Mapping & Monitoring
Monitoring Land Cover and Land Use in Central Africa
The INFORMS Project in Central Africa
One of the key projects for the Woods Hole Research Center’s work in Africa is the collaboration with the INtegrated FORest Monitoring System for Central Africa Project (INFORMS). INFORMS was designed to monitor land-cover and land-use changes in the tropical rain forests of Central Africa through mapping of forest types, extent, spatial distribution, and biomass using an integrated approach of remote sensing and field observations. The goal is to integrate data acquired from satellites with field observations from forest inventories, wildlife surveys, and socioeconomic studies to map and monitor forest resources. Because cooperation among all stakeholders is necessary for a long-term and sustainable system of forest conservation and management, the project emphasizes partnership and coordination with international, regional, national, and local partners from the non-profit, governmental, and commercial sectors.
The Congo Basin in Central Africa contains approximately 90% of Africa's remaining productive forests. This area comprises over 1,812,000 km2 extending across six countries on both sides of the equator. The Atlantic Ocean supplies moisture required for the development of rainforests in the coastal areas of the Basin. Further inland, the forests are supported by watersheds of the Congo River and its numerous tributaries. The vegetation in the Congo Basin is dominated by mixed-species evergreen and deciduous upland forests, but includes a large area of swamps and marshes. This region is remarkable in its richness of large mammals, including forest elephants, gorillas, chimpanzees, and several species of large cats. The high diversity of flora and fauna, and the abundance of natural resources, underscore the inherent ecological, cultural, and economic importance of this region. The accelerating pace of land-use change, forest degradation, and political instability has become a serious threat to the ecological integrity of the Congo Basin's forests. INFORMS aims to document and track the rate and extent of tropical forest degradation in order to aid in the development of improved forest management strategies at local and regional scales.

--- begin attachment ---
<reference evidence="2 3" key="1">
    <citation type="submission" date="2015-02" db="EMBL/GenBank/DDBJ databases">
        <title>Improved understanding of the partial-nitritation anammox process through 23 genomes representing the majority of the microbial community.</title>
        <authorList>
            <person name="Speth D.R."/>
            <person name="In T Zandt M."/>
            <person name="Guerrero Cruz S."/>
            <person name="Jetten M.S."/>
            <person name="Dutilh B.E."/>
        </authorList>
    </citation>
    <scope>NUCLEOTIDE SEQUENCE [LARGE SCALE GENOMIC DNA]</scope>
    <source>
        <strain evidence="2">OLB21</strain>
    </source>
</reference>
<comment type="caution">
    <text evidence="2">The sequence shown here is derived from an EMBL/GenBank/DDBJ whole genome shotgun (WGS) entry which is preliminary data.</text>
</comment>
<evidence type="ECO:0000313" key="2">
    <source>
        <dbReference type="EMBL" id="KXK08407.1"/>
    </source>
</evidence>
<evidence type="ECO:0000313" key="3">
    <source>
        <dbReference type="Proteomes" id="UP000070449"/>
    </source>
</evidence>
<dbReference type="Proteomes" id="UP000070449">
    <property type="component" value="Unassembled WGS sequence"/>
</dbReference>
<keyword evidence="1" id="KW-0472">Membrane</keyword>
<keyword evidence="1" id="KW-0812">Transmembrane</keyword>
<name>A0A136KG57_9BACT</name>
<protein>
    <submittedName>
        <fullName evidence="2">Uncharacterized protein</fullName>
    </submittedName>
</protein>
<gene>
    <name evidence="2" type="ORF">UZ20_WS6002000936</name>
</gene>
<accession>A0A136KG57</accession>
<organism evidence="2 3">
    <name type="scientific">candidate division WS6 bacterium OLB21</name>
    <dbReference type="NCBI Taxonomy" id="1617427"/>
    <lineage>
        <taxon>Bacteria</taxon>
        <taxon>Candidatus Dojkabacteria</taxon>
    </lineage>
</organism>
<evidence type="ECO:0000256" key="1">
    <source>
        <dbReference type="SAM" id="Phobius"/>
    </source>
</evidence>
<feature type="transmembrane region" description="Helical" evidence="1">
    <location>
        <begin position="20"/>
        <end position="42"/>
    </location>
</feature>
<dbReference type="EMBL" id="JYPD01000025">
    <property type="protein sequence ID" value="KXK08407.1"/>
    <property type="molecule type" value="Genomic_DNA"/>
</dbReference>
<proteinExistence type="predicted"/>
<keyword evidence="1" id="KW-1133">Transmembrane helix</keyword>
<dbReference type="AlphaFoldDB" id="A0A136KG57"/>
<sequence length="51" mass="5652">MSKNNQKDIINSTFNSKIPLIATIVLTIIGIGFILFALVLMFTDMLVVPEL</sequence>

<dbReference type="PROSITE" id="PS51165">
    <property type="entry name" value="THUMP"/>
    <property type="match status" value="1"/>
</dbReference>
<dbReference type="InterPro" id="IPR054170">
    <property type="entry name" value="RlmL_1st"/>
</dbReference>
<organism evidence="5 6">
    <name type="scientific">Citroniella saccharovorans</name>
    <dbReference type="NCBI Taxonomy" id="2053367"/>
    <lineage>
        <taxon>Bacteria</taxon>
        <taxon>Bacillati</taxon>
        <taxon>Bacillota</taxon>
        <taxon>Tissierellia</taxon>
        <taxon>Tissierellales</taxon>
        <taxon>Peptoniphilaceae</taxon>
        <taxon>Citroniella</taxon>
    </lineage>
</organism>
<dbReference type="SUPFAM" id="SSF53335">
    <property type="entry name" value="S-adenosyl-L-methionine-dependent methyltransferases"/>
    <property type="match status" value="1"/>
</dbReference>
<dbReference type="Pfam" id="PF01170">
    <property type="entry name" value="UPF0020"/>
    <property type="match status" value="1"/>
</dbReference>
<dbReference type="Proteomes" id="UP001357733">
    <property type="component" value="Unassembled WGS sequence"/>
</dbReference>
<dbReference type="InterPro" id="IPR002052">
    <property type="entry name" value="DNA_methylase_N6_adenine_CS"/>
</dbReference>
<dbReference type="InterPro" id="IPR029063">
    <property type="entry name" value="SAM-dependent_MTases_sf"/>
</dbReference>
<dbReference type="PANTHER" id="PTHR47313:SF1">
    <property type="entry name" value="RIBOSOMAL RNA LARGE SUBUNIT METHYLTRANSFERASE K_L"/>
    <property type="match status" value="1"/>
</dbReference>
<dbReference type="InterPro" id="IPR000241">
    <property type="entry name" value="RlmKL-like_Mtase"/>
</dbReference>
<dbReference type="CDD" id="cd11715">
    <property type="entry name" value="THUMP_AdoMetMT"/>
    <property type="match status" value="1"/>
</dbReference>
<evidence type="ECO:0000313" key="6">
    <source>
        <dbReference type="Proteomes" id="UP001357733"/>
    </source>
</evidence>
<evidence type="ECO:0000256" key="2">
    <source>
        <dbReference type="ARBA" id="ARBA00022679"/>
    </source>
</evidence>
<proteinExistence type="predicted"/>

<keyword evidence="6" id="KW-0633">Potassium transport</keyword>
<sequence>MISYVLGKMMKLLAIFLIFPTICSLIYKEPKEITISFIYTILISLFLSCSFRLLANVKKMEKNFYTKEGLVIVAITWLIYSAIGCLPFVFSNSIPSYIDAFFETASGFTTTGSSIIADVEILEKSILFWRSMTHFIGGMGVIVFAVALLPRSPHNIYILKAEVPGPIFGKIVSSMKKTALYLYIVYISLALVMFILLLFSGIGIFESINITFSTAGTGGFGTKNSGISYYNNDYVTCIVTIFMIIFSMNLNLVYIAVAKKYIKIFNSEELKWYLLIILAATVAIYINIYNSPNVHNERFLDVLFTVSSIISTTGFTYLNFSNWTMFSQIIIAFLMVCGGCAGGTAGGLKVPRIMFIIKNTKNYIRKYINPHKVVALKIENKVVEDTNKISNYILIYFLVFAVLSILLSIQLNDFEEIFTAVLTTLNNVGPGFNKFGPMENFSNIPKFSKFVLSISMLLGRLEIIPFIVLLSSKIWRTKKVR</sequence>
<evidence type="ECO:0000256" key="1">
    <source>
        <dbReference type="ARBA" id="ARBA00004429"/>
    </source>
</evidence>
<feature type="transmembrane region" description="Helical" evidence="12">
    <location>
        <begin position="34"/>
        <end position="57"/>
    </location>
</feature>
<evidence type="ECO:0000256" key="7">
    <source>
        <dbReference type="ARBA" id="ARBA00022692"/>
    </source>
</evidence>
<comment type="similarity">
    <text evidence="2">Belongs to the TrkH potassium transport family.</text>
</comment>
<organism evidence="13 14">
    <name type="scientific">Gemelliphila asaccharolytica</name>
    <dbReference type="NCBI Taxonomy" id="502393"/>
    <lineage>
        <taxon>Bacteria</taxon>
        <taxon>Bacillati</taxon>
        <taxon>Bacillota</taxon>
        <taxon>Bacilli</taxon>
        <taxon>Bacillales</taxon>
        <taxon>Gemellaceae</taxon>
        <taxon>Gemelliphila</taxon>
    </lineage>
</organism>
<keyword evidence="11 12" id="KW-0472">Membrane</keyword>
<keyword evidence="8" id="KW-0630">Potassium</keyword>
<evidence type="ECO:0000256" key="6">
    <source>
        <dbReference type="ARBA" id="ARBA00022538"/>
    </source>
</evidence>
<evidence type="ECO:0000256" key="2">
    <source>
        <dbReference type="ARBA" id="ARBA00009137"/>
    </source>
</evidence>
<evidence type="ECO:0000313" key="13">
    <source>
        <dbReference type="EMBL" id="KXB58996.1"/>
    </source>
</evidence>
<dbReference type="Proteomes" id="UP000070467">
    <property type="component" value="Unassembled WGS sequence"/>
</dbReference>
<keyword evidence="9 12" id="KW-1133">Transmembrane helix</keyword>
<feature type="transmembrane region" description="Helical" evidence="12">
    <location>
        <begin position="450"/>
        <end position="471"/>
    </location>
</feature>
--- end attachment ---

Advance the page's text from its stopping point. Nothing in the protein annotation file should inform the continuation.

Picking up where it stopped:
The process of mapping changes in land-cover and land-use in the tropical rain forests of Central Africa is complicated by the diversity of land uses and the lack of continuous, cloud-free coverage by any single remote sensing instrument. In order to improve vegetation mapping and forest monitoring techniques for the region, Woods Hole Research Center scientists have focused on developing analyses based on the following procedures:
- Integrating ex-situ multi-sensor remote sensing observations with in-situ field data
- Evaluating regional maps for the application of forest monitoring
- Focusing on high biodiversity sites
- Establishing a network of international and regional contacts to exchange relevant data and consolidate efforts of mapping and monitoring
- Distributing satellite imagery and remote sensing products to partners for applications in forest monitoring and conservation.
The work of the INFORMS project in Central Africa focuses primarily in and around protected areas including national parks, national forests, and wildlife reserves. Many of the sites investigated here have also been designated as landscapes of interest under the Congo Basin Forest Partnership (CBFP), an international effort comprised of over thirty national governments and intergovernmental and non-governmental organizations.
Lopé National Park
Ituri Forest Reserve
Salonga National Park
Sangha Tri-National Park